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Living With the Side Effects of AFib

Charlie Bassham was only 48 years old when he had his first flare of atrial fibrillation (AFib). This condition causes an uneven, often rapid heart rhythm and can raise your risk of a stroke.

Bassham’s doctor suggested two medications: a beta-blocker, a type of drug that can help slow the heart rate, called metoprolol succinate to keep his heartbeat from spiking, and an anti-arrhythmic called flecainide to even out irregular heart rhythms. But only the first medicine seemed to help, and he still struggled with symptoms.

“There was a time frame of 6 months or so that (AFib) really wrecked me as an individual,” he says. He feared that his heart rate would suddenly speed up at any given moment, and those concerns began to affect his life. “I wasn’t getting a lot of sleep because of it.”

It’s common for life to change in some ways after an AFib diagnosis. The symptoms can lead to shifts in your routine. It’s even normal to feel anxious or fearful at first. But with treatment and some healthy lifestyle changes, you can learn to manage the side effects of AFib.

This condition is different for each person. “The symptoms of AFib can vary,” says Oussama Wazni, MD, section head of cardiac electrophysiology at the Cleveland Clinic in Ohio. “Most commonly, patients will complain of palpitations, skipped heartbeats, or fast heartbeats. Others are fatigue, tiredness, or decreased endurance.”

Some people won’t notice any symptoms at all. But this can be dangerous, because people with AFib are five times more likely to have a stroke — even if they don’t have any symptoms. Diagnosing and treating AFib can greatly lower this risk.

When doctors diagnose AFib, Wazni says, they usually look for possible triggers or underlying conditions. Sleep apnea, diabetes, high blood pressure, obesity, heavy alcohol use, and other issues related to your heart, kidneys, or thyroid can make you more likely to get it.

If you have one of these conditions, treating it might also manage some of your AFib symptoms.

To treat AFib itself, your doctor might prescribe medication or suggest surgery or another procedure. There are also some basic things you can do as part of your daily routine to feel better:

But many people who’ve learned to manage their AFib say it’s just as important to tackle the mental effects of the condition.

In the 2 years since Bassham was diagnosed, he’s made some changes that boosted his medical treatment.

He met with a chiropractor who suggested trying holistic treatment that targeted his digestive health. He already ate a healthy diet, but Bassham started to keep track of how the specific foods he ate affected his AFib.

He noticed that certain things, like beef and oats, seemed to trigger AFib symptoms and decided to cut them out of his diet. Since then, his symptoms have been more controlled.

Bassham, who enjoys keeping a consistent workout routine, sometimes finds that his time at the gym brings uncomfortable emotions. When he feels his heart rate go up, his fear of another AFib episode returns. But he’s able to calm himself down by reciting a prayer.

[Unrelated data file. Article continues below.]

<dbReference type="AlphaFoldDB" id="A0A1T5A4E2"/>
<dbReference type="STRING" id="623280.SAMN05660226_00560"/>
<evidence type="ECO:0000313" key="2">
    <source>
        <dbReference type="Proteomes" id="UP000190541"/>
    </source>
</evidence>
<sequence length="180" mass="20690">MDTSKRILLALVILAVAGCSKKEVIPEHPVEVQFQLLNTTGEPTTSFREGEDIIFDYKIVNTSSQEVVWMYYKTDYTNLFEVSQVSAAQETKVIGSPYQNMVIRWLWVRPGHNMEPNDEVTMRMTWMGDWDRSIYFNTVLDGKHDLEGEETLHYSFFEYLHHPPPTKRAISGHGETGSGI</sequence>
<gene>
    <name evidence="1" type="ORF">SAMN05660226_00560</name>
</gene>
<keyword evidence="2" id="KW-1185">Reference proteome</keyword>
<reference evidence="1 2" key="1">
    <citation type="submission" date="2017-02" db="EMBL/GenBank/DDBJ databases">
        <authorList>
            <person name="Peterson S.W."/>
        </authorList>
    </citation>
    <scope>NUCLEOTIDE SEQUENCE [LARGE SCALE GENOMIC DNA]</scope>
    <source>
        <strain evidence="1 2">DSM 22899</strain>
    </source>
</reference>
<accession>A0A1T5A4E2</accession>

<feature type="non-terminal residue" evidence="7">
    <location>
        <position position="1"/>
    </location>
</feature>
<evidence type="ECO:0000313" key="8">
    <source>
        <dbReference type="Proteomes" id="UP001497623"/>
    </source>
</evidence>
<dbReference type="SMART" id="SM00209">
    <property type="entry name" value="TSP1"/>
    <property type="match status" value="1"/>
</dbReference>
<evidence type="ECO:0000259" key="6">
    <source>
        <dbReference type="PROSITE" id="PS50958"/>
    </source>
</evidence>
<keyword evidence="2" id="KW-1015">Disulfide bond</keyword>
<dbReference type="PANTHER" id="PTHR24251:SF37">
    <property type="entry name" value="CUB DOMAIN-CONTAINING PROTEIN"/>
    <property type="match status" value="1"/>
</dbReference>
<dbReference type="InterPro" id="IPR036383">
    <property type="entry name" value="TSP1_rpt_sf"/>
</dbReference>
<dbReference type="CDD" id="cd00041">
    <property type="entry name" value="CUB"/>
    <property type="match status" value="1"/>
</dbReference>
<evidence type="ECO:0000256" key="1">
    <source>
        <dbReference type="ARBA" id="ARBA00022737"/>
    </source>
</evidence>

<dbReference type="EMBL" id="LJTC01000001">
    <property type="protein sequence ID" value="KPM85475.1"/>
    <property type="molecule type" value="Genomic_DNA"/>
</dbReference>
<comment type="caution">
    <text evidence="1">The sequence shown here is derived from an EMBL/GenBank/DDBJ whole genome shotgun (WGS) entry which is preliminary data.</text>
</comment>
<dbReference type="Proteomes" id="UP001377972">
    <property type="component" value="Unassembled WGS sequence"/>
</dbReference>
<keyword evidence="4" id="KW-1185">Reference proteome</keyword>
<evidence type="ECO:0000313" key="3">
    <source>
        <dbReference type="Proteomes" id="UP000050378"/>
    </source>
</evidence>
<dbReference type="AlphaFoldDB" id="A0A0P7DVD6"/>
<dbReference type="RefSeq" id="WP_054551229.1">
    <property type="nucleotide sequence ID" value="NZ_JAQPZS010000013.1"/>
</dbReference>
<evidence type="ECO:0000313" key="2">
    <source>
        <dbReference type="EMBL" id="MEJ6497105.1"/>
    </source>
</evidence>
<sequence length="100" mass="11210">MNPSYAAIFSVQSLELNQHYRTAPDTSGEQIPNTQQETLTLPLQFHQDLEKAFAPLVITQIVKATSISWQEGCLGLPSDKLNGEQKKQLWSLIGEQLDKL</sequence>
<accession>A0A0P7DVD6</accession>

As his journey with the condition continues, Bassham has found it easier to live fearlessly. He attributes his success with AFib to his faith. “It’s not that the AFib ended, it’s that I learned to live with it. I learned to relax,” he says. “You just learn to not let it control you.”

Alice Hinrichs’s doctor diagnosed her with AFib 3 years ago, when she was 56. She can’t tell exactly when her condition flares, but she notices symptoms from time to time: She’ll feel extremely tired or be short of breath after an exercise.

Because she also has rheumatoid arthritis (RA) and hereditary hemorrhagic telangiectasia (HHT), a disorder in which some blood vessels don’t develop the way they should, Hinrichs can’t take the blood-thinning drugs that many people with AFib use to prevent clots. Instead, she has a Watchman device implanted in her heart. It closes off an area called the left atrial appendage and keeps any blood clots that have formed from traveling through her bloodstream. This lowers her risk of a stroke.

She also keeps up with healthy habits to lessen her chances of complications. She works in the business office of a school, which has her sitting most of the day. So she makes an effort to take breaks and walk around.

Her doctors remind her that good physical activity doesn’t have to be intense. “Just get up and move or walk. … It doesn’t have to be a run,” Hinrichs says. “Go up and down stairs, or park (your car) away from the door instead of as close as you can get.”

Through a healthy diet and plenty of movement, Hinrichs has been able to lose weight and manage her AFib.

But the most important skill she’s picked up since her diagnosis was more of a mentality shift. “I have realized that, as a mother, you spend all of your time making sure everyone else is healthy. … We often don’t take care of ourselves,” Hinrichs says. “My biggest change is putting myself first.”

At first, she found it difficult to focus on her health. But she realized that, to take care of her family, she had to prioritize her own well-being.

Now, with the help of her three children, she makes sure to move around each day and communicate with her family if she’s feeling unwell.

Hinrichs urges anyone who has AFib to ask for help when they need it. A successful life with AFib happens through a group effort, she says. “It’s not just about the individual. It’s the family. It’s the people around you. They won’t know unless you tell them. Speak up for yourself.”

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